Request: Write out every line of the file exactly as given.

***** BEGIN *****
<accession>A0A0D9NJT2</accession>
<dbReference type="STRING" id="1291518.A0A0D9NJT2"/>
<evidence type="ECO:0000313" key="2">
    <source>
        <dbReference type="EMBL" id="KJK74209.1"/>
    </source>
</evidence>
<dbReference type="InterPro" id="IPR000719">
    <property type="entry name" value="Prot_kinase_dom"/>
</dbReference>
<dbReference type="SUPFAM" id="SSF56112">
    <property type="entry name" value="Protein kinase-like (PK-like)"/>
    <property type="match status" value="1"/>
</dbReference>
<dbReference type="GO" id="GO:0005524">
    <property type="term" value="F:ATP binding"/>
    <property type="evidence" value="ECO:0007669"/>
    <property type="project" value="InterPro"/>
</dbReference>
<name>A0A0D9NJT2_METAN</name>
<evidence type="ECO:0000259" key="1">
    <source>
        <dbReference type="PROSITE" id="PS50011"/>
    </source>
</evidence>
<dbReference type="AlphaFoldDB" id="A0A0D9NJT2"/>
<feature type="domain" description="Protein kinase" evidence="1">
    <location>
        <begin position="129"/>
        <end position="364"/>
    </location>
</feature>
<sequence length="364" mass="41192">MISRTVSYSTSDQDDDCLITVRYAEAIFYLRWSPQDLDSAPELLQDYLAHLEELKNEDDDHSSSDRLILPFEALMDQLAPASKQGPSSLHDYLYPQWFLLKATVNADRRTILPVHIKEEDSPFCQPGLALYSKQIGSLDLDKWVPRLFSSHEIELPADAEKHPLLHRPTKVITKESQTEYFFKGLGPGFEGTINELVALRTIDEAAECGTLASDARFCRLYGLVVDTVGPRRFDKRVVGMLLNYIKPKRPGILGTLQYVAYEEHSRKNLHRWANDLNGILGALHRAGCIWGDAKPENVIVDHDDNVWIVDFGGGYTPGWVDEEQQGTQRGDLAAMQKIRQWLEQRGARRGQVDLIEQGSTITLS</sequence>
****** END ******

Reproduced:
<accession>A0A0D9NJT2</accession>
<dbReference type="STRING" id="1291518.A0A0D9NJT2"/>
<evidence type="ECO:0000313" key="2">
    <source>
        <dbReference type="EMBL" id="KJK74209.1"/>
    </source>
</evidence>
<dbReference type="InterPro" id="IPR000719">
    <property type="entry name" value="Prot_kinase_dom"/>
</dbReference>
<dbReference type="SUPFAM" id="SSF56112">
    <property type="entry name" value="Protein kinase-like (PK-like)"/>
    <property type="match status" value="1"/>
</dbReference>
<dbReference type="GO" id="GO:0005524">
    <property type="term" value="F:ATP binding"/>
    <property type="evidence" value="ECO:0007669"/>
    <property type="project" value="InterPro"/>
</dbReference>
<name>A0A0D9NJT2_METAN</name>
<evidence type="ECO:0000259" key="1">
    <source>
        <dbReference type="PROSITE" id="PS50011"/>
    </source>
</evidence>
<dbReference type="AlphaFoldDB" id="A0A0D9NJT2"/>
<feature type="domain" description="Protein kinase" evidence="1">
    <location>
        <begin position="129"/>
        <end position="364"/>
    </location>
</feature>
<sequence length="364" mass="41192">MISRTVSYSTSDQDDDCLITVRYAEAIFYLRWSPQDLDSAPELLQDYLAHLEELKNEDDDHSSSDRLILPFEALMDQLAPASKQGPSSLHDYLYPQWFLLKATVNADRRTILPVHIKEEDSPFCQPGLALYSKQIGSLDLDKWVPRLFSSHEIELPADAEKHPLLHRPTKVITKESQTEYFFKGLGPGFEGTINELVALRTIDEAAECGTLASDARFCRLYGLVVDTVGPRRFDKRVVGMLLNYIKPKRPGILGTLQYVAYEEHSRKNLHRWANDLNGILGALHRAGCIWGDAKPENVIVDHDDNVWIVDFGGGYTPGWVDEEQQGTQRGDLAAMQKIRQWLEQRGARRGQVDLIEQGSTITLS</sequence>